We are not working towards perpetuating hard. We are working towards building an easy-to-run ittybiz, and deciding on our exit criteria makes all your tasks easier by default. When you consciously know where the end is, you can reach it. You can get out of that task, and into something else that’s important to you.
The act of deciding when to get out involves picking one of three metrics for completion:
- Achievement. You’ll stop when the blog post is completed and at your target of 1500 words. When the inbox is down by 30 emails. When three boxes are unpacked.
- Information. You’ll get out of the inbox once you see if that payment came in or not. You’ll close the movie site once you verify the showtime. You’ll close your browser tab once you double-check the wording of that quote you’re using in a presentation.
- Time. You’ll spend 45 minutes decluttering the living room. You’ll engage with your audience on Facebook for 20 minutes. You’ll take a 15-minute break in between tasks.
All of the activities that could be included in your day are like a room full of people raising their hands with questions after your presentation. “Conscious In” is pointing to one person and giving them your full attention. “Conscious Out” is closing it up so you can move on to the next person.
This is completely intuitive in a Q&A session, but not nearly as intuitive in regards to your business and personal activities. Take the same turn-based approach you would give to a room full of people and apply it to your activities, and you will be shocked at how quickly you rack up completed tasks.
This metaphor can be of particular help to those who have a hard time choosing between multiple tasks that feel equal in importance or urgency. Those are two people raising their hands. You don’t have to feel guilty or worried or stressed about picking the person on the left if you’re committing to move to the person on the right once the first question is answered.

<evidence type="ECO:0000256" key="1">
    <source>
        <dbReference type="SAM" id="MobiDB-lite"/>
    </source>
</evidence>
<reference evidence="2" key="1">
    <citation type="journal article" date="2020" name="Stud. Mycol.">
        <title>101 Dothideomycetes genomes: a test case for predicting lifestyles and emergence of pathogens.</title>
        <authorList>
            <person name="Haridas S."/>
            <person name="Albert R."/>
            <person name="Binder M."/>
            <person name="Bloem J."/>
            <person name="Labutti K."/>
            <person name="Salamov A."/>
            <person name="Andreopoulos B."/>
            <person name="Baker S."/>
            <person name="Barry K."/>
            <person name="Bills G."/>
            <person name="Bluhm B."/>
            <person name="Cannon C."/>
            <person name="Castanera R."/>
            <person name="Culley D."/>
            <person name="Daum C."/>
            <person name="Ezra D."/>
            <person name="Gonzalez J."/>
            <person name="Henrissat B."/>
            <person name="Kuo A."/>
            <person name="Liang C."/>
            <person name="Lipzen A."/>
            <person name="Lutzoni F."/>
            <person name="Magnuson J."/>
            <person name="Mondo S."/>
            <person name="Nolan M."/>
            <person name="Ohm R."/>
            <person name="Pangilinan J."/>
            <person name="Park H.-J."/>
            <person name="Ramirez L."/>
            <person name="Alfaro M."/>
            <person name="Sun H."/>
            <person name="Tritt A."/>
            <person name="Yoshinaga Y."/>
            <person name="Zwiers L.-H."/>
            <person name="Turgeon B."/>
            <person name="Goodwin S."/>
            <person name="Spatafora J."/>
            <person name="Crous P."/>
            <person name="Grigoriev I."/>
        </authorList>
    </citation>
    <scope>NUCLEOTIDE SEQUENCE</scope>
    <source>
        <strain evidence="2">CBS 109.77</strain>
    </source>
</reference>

(Also? The next time you’re on a Q&A call, notice how a presenter will rarely answer a question and say “Do you want to throw a few more questions in there while we’re down here?” They move on to the next person. And if it turns out the questioner says they want to ask another question, the presenter says they’ll get back to them after a few more people have a turn. You’re allowed to do this with your activities, too.)
Conscious In, Conscious Out. And everything gets easier.
Conscious In is a commitment to focus on one chosen activity at a time.
Conscious Out is a commitment to get out of that activity once your completion metric is reached.
Every time you take the Conscious In, Conscious Out approach, you will feel a sense of winning, because you’ve just scored a goal, like you would in a sport. Winning feels good. It makes you want to continue winning, and becomes a virtuous cycle. And over time – a surprisingly short amount of time – you start feeling a hell of a lot more control over your business and life.
Nobody with clear objectives ever said “where did the day go?”. They know exactly where it went, and nothing about that was surprising.
Things you can do next!
- Explore a bajillion posts on the Start Here page
- Hop on the mailing list to hear about new blog posts (and get a discount code for the store)
- See cats giving business advice on Instagram